“Relyt Greymend, if you remain this close to her you will die!” Shadiranamen hissed, those dangerously sharp teeth bared, words a sibilant jumble. He stared at the look of terror that was displayed there as the female Other leaned into his field of vision and effectively blocked Nhulynolyn from view. He couldn’t recall a time when he had ever seen her truly afraid. “Now move, you insufferable bastard,” she added, hand shooting out to grab him around his upper arm, fingers closing over his gretluos which flared blindingly white in response. Shadiranamen growled, the sound rattling his bones as she jerked her hand back as though she had been burned.
But he didn’t hear what she said after that, didn’t register anything else as the World around him fell away and was replaced with a forested path that ended only a handful of feet away at a clearing. Frowning, he took a step forward and was in the clearing, shaking his head as disorientation made his head swim. Rubbing at his tired eyes, he found himself standing at the base of the largest tree he had ever seen in his life — easily 12 feet across at its widest point — with the roots at its base woven into a set of thrones, not caring that his mouth was open in shock. Sat in one was a figure draped in dark grey, gossamer cloth, at once both male and female in body type, the hood that hid its face too wide for the head it covered to be humanoid.
“Who are you?” he asked, his voice sounding weird to his ears but he couldn’t place how or why. “Where am I?”
The figure smiled and even though he couldn’t see it do so, he sensed it in the way one senses when they are being watched. Then it stood, hands that were far too thin to be healthy raising up to grasp the edges of its hood before tossing it back and Relyt cried out, stumbling back and away.
“You are in the Forest, Relyt Greymend,” it spoke, voice what he imagined the wind would sound like if it had one; a discordant yet melodious symphony of many voices rather than one. “And you know exactly who I am.”
He nodded numbly, sinking to his knees in grass that was thick and soft, colored a green so dark it looked black at first glance. As the shock wore off, he shook himself and bent forward in supplication, forehead touching the grass, hands pressed into it on either side of his head. Because here was his god, showing itself to him after he had so clearly denounced it. Anything short of begging forgiveness was unacceptable.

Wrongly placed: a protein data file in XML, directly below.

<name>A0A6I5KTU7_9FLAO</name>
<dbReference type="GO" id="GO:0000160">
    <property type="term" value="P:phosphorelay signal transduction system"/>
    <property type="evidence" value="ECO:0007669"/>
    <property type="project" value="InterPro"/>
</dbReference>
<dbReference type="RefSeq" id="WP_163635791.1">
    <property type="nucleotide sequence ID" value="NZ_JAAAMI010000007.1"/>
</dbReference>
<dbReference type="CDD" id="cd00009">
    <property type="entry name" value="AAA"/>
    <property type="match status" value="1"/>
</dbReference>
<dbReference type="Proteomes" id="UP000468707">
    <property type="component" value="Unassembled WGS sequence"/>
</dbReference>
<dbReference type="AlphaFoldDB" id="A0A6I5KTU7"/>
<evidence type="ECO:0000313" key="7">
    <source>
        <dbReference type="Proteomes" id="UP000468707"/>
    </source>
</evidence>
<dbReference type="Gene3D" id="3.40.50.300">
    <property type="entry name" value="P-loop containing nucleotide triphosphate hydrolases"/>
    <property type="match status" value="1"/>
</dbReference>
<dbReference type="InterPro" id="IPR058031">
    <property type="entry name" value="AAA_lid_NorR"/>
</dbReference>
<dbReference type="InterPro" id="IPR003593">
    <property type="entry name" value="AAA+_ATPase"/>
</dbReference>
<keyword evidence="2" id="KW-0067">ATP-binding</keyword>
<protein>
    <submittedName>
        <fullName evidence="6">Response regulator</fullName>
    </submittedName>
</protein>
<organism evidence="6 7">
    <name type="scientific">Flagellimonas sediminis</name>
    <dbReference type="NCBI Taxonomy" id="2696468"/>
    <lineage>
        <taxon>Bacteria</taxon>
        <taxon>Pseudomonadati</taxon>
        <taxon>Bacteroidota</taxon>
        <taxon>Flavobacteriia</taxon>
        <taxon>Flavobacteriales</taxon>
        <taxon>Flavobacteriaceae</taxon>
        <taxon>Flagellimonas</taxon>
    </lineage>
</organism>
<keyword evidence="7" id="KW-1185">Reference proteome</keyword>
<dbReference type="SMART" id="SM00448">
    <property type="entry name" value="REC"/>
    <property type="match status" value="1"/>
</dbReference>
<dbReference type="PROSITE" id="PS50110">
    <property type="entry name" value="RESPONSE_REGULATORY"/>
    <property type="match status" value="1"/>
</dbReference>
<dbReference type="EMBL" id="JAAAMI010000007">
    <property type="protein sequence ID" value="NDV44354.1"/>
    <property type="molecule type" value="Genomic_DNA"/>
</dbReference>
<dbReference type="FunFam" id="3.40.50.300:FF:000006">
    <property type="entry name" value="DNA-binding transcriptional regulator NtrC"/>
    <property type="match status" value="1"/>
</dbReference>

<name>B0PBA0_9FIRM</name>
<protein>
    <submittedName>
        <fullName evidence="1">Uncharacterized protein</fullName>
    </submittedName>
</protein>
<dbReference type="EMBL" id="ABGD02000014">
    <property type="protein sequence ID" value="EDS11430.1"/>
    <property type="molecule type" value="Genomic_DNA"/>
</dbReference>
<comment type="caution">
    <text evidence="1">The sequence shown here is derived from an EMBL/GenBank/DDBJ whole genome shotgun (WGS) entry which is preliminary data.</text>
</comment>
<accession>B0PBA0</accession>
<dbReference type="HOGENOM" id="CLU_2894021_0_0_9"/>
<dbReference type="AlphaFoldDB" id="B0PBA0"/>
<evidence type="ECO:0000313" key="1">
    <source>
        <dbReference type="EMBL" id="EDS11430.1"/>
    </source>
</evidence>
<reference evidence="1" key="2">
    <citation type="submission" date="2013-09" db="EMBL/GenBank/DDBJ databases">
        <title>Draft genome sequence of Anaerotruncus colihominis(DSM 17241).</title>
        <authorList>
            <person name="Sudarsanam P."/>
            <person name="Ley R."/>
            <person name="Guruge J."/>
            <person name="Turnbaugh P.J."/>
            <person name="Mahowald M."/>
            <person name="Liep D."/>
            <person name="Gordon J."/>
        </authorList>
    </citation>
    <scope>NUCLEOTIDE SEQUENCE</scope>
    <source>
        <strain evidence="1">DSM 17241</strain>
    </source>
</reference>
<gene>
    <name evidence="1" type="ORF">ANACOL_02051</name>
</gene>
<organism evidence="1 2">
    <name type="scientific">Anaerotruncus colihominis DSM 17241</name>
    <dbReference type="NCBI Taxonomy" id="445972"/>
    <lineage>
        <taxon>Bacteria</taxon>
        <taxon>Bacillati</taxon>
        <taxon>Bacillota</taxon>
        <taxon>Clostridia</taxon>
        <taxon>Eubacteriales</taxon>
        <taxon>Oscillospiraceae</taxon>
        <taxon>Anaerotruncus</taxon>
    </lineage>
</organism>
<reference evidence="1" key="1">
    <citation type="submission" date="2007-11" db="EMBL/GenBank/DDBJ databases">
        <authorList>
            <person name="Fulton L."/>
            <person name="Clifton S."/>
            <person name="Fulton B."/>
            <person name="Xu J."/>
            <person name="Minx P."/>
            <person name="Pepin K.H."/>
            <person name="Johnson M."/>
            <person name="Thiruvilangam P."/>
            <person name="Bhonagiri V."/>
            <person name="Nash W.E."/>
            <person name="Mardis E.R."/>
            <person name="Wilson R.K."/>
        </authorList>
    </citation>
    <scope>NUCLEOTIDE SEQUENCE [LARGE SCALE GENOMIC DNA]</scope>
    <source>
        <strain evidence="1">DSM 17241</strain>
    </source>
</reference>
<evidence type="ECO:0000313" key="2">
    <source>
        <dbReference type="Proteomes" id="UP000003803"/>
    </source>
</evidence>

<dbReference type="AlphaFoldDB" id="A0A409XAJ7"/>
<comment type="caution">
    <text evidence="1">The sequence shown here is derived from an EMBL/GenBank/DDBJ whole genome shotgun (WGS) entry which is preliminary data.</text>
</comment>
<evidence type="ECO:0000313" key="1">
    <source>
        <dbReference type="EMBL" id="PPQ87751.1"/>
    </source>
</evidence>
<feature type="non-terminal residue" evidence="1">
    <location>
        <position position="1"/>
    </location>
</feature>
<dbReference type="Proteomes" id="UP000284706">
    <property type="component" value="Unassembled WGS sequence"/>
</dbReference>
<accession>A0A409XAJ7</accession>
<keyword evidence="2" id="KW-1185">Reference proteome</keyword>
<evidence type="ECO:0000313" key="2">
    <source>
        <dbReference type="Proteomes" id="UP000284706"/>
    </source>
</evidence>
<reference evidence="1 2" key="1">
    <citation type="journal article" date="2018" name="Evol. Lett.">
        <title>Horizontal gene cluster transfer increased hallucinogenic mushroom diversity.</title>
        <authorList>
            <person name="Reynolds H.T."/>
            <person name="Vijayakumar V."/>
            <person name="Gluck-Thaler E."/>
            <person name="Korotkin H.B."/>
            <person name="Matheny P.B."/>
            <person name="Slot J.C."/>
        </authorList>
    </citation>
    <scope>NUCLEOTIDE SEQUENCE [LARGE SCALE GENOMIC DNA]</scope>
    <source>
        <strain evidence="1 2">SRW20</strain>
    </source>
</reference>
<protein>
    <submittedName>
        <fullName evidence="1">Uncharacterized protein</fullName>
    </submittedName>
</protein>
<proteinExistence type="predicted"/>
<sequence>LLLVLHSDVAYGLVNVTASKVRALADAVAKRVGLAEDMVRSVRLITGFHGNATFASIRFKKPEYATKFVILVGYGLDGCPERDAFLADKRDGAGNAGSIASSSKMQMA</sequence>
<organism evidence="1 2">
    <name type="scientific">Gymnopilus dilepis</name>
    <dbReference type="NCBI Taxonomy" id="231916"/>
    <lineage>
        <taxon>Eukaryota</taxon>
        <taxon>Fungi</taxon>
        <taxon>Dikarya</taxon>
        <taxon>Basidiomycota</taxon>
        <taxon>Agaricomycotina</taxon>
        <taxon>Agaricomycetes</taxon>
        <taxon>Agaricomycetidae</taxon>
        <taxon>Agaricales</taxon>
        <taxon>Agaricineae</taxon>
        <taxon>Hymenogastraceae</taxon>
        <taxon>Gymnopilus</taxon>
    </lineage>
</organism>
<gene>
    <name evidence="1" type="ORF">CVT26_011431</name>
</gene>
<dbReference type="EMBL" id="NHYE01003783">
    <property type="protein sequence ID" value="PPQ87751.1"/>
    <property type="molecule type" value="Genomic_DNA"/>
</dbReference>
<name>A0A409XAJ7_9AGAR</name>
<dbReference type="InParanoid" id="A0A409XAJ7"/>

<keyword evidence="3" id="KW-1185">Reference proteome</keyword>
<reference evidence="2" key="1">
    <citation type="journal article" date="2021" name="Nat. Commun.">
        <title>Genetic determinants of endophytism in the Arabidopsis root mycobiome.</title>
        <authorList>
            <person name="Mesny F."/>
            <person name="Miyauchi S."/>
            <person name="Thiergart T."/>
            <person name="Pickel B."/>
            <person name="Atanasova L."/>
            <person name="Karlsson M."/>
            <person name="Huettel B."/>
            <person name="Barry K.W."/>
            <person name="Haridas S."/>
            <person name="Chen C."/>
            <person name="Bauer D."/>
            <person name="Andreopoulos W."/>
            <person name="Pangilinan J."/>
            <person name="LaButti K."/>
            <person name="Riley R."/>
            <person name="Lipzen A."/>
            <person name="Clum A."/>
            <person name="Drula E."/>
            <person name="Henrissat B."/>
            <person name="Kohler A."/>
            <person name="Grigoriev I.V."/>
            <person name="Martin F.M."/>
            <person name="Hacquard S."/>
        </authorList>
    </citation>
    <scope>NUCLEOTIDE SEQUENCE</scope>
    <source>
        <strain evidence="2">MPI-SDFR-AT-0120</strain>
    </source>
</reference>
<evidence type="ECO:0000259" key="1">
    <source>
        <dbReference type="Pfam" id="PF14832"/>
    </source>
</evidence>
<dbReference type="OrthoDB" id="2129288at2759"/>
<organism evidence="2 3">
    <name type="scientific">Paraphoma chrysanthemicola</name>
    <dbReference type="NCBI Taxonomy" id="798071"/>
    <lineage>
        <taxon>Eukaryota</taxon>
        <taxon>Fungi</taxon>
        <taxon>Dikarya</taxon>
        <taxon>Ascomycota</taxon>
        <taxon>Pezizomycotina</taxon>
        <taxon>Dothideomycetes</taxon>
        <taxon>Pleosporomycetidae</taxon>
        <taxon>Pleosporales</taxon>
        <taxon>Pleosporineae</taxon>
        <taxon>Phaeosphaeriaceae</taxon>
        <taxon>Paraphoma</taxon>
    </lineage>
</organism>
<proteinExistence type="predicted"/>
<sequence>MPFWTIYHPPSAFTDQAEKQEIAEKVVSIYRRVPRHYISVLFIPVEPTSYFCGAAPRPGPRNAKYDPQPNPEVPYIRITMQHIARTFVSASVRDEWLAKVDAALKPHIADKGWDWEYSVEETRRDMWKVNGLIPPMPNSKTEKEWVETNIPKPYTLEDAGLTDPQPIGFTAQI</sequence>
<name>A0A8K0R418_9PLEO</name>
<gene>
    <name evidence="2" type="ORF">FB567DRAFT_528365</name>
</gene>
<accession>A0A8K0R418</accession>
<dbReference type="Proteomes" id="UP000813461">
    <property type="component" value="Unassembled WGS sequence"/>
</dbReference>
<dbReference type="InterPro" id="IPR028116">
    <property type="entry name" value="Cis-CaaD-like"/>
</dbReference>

“Rise, Relyt Greymend, you needn’t bow in such a manner to Me,” it said and he sat up immediately.
“Of course I do, o’ Great One! You are my god come to me after I dealt such an insult to You in a Temple afore Your shrine!” he argued. “No apology is good enough from such a disgrace as I.”
“You are not a disgrace, Child of All,” the Many spoke with a finality that he didn’t dare question. If he was forgiven? Then so be it. One less thing for him to worry on or fear the consequences of. So he questioned something else instead.
“Why am I here?” He probably shouldn’t demand answers of a god but given that his Lady was liking dying, given that he was likely only a few steps behind her if Shadiranamen could be believed, he figured he was allowed just this once. Especially given that it was a god that had abandoned its followers so completely that he questioned.
“I brought you here to give you a warning.”
“A warning…” he repeated softly, dubiously, then shook his head and spoke again, louder. “Why You? I thought You had abandoned us…why do You care what happens to us now?”
All of its heads save the one for Sadness bowed, eyes closed in deference, before Sadness spoke. “I had… but I am also the only god you would recognize, Relyt Greymend, the only one you would listen to, despite My abandonment.”
He didn’t know what to say in response to that. It wasn’t wrong, there was nothing he could say to gainsay it, didn’t have any proof to back it up if he did. So he merely inclined his head in acknowledgement and sat back on his haunches, watching that head bow with the others.
“What is this warning You have for me?”
The head that was Balance, the primary head, lifted and stared at him. “When it happens, you must not do anything to stop it.”
“Stop what?” He bit out, unable to calm himself in time as he waved his hand sharply through the air in front of him. He was sick to death of the riddles the gods spoke. Why They couldn’t just speak plainly was beyond him. “Please, O Great One, speak naught in riddles for I am so very tired of the gods speaking in such.”